• Baby In Vain

    Baby In Vain

    For the Kids (Partisan Records). Review by Jen Cray.

  • Soundgarden

    12,000+ sweaty fans baked in the sun and bathed in the storm during the highly anticipated grunge era union of Soundgarden and Nine Inch Nails at West Palm’s popular outdoor concert venue, but Christopher Long only came to hear one of those bands play.

  • Soundgarden

    Soundgarden

    12,000+ sweaty fans baked in the sun and bathed in the storm during the highly anticipated grunge era union of Soundgarden and Nine Inch Nails at West Palm’s popular outdoor concert venue, but Christopher Long only came to hear one of those bands play.

  • Nirvana: In the Words of the People Who Were There

    Nirvana: In the Words of the People Who Were There

    An expansive and exhaustive behind-the-scenes account of Nirvana’s meteoric rise to fame, and the untimely death of its iconic frontman, Kurt Cobain.

  • Ty Segall

    Ty Segall

    Ty Segall, fuzzmeister of psychedelic lo-fi garage rock, shows no signs of slowing down his Mach 3 musical momentum, as May Terry witnessed during his concert at Webster Hall, NYC.

  • Baroness

    Baroness

    Yellow & Green (Relapse / Release. Review by Carl F Gauze.

  • Cuyahoga!

    Cuyahoga!

    A teenager and his favorite jukebox deal with a pre-apocalyptic one-dimensional Ohio town. We’ve all been there, haven’t we? At least Carl F Gauze has.

  • The Kills

    The Kills

    Ten years of The Kills may not mean much to some, but to many — Jen Cray included — it means a decade’s worth of killer music that’s worth celebrating.

  • Ravishers

    Ravishers

    Ravishers (Timber Carnival Records). Review by Carl F Gauze.

  • Kurt Cobain: About A Son

    Kurt Cobain: About A Son

    A mixture of interview audio and incidental footage, About A Son allows rockdom’s left handed martyr to tell his own story. Matthew Moyer appreciates the minimalism.

  • Terry Carleton

    Terry Carleton

    How do you attract a comedian’s attention? For singer/songwriter Terry Carleton, you write a song about him. In this case, the celebrity is Pee-wee Herman, who Carleton has been trying to court with the Fab Five-fueled single, “Good Morning, Mr. Breakfast.” Will Herman ever hear the track, or will The Playhouse Gang give it a thumbs down? Carleton speaks to Robert Sutton about his own “Big Adventure.”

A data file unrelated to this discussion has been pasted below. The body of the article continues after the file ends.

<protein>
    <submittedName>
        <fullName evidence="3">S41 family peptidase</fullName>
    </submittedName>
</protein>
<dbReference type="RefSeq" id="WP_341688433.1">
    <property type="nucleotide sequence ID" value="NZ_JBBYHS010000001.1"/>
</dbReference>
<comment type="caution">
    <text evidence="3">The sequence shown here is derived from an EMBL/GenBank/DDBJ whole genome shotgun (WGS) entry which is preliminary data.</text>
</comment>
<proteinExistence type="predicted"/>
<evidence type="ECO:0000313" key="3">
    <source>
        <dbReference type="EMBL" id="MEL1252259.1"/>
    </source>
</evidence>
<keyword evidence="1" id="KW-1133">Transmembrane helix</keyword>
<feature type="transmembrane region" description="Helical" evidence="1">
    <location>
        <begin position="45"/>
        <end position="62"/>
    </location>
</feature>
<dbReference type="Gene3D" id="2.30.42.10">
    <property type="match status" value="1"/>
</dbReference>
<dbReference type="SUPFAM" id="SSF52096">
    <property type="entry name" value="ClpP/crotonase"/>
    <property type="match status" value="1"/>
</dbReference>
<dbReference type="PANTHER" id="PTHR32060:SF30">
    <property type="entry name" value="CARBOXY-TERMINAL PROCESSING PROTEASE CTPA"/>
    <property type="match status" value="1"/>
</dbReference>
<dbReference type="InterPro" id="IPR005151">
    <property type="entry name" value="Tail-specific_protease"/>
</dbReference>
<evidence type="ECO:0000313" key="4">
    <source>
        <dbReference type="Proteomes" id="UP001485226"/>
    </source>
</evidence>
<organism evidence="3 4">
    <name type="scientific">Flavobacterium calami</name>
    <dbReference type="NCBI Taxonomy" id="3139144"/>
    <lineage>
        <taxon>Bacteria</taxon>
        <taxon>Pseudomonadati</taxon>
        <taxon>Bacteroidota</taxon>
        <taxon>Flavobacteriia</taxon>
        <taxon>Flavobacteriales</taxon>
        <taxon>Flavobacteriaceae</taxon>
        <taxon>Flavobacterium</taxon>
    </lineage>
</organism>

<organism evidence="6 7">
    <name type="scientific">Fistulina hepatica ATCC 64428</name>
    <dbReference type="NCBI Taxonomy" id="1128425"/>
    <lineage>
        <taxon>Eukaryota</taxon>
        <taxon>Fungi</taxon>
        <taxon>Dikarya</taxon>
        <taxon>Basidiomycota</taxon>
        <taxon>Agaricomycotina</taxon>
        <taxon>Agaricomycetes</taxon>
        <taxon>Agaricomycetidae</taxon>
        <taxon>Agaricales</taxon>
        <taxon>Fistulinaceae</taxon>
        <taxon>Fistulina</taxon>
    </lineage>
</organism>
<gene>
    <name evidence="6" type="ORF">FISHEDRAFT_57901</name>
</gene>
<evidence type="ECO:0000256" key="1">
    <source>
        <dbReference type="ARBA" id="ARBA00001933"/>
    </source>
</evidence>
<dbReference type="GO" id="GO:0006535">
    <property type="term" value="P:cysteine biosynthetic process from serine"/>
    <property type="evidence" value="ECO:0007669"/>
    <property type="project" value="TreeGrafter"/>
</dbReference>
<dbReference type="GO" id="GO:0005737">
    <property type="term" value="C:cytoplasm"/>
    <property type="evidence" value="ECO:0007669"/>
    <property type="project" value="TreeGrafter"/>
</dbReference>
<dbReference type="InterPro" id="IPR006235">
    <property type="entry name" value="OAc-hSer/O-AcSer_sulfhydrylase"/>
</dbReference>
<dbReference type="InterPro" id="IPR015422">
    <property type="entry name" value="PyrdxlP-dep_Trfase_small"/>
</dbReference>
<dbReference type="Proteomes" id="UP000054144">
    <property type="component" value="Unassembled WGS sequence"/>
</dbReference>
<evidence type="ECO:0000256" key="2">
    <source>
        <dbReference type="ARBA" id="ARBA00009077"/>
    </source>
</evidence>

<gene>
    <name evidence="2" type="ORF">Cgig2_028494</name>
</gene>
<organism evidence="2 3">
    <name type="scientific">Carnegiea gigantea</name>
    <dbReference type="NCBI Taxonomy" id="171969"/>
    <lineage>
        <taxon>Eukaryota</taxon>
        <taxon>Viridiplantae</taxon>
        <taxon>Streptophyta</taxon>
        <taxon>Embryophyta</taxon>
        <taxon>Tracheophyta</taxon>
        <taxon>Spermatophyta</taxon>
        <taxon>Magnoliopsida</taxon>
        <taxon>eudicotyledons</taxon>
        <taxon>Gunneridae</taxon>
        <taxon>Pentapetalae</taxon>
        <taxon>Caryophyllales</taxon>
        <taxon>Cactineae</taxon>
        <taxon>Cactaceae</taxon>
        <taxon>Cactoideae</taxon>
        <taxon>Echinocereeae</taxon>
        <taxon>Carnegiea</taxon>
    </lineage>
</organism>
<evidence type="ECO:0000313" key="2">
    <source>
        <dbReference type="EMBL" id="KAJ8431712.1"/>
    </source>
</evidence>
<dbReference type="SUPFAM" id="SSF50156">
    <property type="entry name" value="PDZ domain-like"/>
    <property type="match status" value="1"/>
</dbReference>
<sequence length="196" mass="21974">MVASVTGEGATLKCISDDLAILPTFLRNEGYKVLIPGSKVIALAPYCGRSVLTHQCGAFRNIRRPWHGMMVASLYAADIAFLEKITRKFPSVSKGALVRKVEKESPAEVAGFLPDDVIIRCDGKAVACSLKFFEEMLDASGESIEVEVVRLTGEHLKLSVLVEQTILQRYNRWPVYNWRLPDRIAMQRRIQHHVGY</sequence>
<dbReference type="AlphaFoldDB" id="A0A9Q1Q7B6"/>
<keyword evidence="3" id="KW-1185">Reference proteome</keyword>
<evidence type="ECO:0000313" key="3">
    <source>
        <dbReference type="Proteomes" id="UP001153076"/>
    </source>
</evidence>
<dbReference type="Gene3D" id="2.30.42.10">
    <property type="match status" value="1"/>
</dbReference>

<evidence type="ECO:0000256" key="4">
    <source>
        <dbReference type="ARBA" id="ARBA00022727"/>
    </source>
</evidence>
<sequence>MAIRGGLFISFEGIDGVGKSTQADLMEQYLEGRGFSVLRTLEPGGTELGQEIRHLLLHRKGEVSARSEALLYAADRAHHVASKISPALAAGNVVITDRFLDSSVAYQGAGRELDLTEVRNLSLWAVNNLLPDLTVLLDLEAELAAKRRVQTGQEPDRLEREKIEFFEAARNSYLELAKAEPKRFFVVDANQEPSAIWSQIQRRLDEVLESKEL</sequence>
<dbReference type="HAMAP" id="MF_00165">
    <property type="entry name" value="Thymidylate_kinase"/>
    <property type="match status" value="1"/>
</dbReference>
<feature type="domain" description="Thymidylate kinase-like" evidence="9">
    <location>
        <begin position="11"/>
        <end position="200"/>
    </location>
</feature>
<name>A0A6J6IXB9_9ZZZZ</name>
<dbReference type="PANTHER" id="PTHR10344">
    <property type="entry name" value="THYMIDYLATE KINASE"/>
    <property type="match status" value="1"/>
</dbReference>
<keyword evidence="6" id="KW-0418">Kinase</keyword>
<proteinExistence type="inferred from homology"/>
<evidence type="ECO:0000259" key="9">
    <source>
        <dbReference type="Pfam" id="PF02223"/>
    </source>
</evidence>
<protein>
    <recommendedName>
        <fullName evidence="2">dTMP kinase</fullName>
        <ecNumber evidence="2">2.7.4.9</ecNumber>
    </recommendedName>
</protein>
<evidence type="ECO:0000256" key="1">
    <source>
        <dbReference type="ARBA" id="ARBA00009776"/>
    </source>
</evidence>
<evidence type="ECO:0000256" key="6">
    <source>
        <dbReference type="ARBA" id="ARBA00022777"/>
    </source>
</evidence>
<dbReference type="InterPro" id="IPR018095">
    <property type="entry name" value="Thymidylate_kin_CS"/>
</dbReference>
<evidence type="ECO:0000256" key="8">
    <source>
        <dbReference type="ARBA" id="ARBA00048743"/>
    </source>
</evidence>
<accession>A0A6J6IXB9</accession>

• Bruno Mars

    Bruno Mars

    It’s Better If You Don’t Understand (Elektra). Review by Robert Sutton.

  • Styx

    Styx

    Cashing in on the current classic albums craze, Styx returned to Melbourne, Florida to recreate two best-selling records in one hit-filled evening that had Chris Long enthralled.

  • Hole

    Hole

    Courtney Love has resurrected Hole, in a way, and set out on a tour that has quickly become the must-see beautiful disaster of the summer. Jen Cray caught the uneven Orlando show.

  • Rock Shrines

    Rock Shrines

    Jeff Schweers buries this morbid, creepy, gag-inducing yet glossy coffee table tome about dead rock stars, where they died, and their final resting places.

  • Grunge

    Grunge

    Take a trip back to Seattle’s musical heydey with Michael Lavine, who brings us all manner of visual treasure with Grunge.

  • The Toadies

    The Toadies

    Reunited after a 2001 breakup and toting a new album and tour (alongside People in Planes), The Toadies bring grunge back in a big way. Jen Cray is one of many Orlando fans reveling in the murky merriment.

  • A Wished-For Song

    A Wished-For Song

    Merri Cyr tries to catch lightning in a camera lens in this re-issue of her 2002 scrapbook of intimate reflections on legendary musician Jeff Buckley. S D Green wonders if Buckley was ever really here at all.

  • Nirvana: Unplugged In New York

    Nirvana: Unplugged In New York

    Almost fourteen years to the day, and the most famous performance by one of the most influential bands in modern music will finally make its way to DVD. Nirvana: Unplugged In New York has finally arrived, and Jen Cray couldn’t be more pleased.

  • Nirvana: The Biography

    Nirvana: The Biography

    The only way to properly document Nirvana is by documenting the grunge ecosystem, Matthew Moyer thinks, and British journalist Everett True has done just this in this latest biography.

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